I spent the day with my little dog, Henry. He’d been unwell and was clearly in a lot of pain. Wouldn’t come back inside the house from the yard, refused to go for a walk. We thought he might have hurt a paw, or maybe had some kind of GI thing going on. We made an appointment for Friday, the first-available slot with his vet, but by Tuesday he wasn’t eating or drinking, so on Wednesday morning I took him to the doggy ER.

It turns out he’s got a herniated disc in his back. There’s not a lot we can do for it at this point—steroids and painkillers, with a backup supply of sedatives if he starts getting frisky. He’s supposed to lay low for a while. No jumping, no stairs. Hopefully after some rest he’ll be able to join me for some Henry-sized walks around the neighborhood, but it’s hard to say what the long-term prognosis will be. He’s about ten years old and has always been a bouncy little guy, the kind of dog you think will live for years and years. But now I’m less than sanguine about his future.

This is the hardest part of owning a pet. You have to make these awful decisions on their behalf, and the family finances have got to be factored in. I absolutely hate that. Of course the impulse is to say, yes, please, do whatever you can, whatever will keep him going, whatever it costs. But it’s not realistic. The ER visit was $1300, so I can’t imagine what a major spinal surgery would cost and entail, with no guarantee of a positive outcome.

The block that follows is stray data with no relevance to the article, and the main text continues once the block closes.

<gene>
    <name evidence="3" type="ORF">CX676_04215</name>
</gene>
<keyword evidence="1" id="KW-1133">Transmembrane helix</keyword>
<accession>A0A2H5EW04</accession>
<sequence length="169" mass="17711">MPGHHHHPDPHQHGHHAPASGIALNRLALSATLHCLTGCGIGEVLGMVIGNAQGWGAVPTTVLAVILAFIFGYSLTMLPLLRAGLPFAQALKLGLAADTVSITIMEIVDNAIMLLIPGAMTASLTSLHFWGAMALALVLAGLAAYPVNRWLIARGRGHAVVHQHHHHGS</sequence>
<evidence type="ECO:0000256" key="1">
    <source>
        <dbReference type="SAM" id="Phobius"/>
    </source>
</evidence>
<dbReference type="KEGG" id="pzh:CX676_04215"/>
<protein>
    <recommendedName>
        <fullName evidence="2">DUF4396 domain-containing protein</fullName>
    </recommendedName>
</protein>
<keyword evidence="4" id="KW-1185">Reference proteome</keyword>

I know it makes me a shitty person, maybe an irresponsible pet owner, to think about money in a relationship which is so purely about love. I have a friend who spends more per month on her dogs’ medications than she actually earns at her job. She’s been doing so for years. This is an admirable level of devotion, but I’m torn when I consider a situation like that for my family. Would it really be for the best? That constant drain? You’d be able to say you did everything you could, and that’s important. Yet I can’t see myself sacrificing every hour of every workday to provide meds for my dog, and retirement be damned.

God, it’s hard to know. Henry’s curled up beside me, drugged and sleepy, glancing over now and then from the corner of his eye. He trusts me to take care of him, and I’m trying.

Be okay, Hen. I hope you’ll be okay.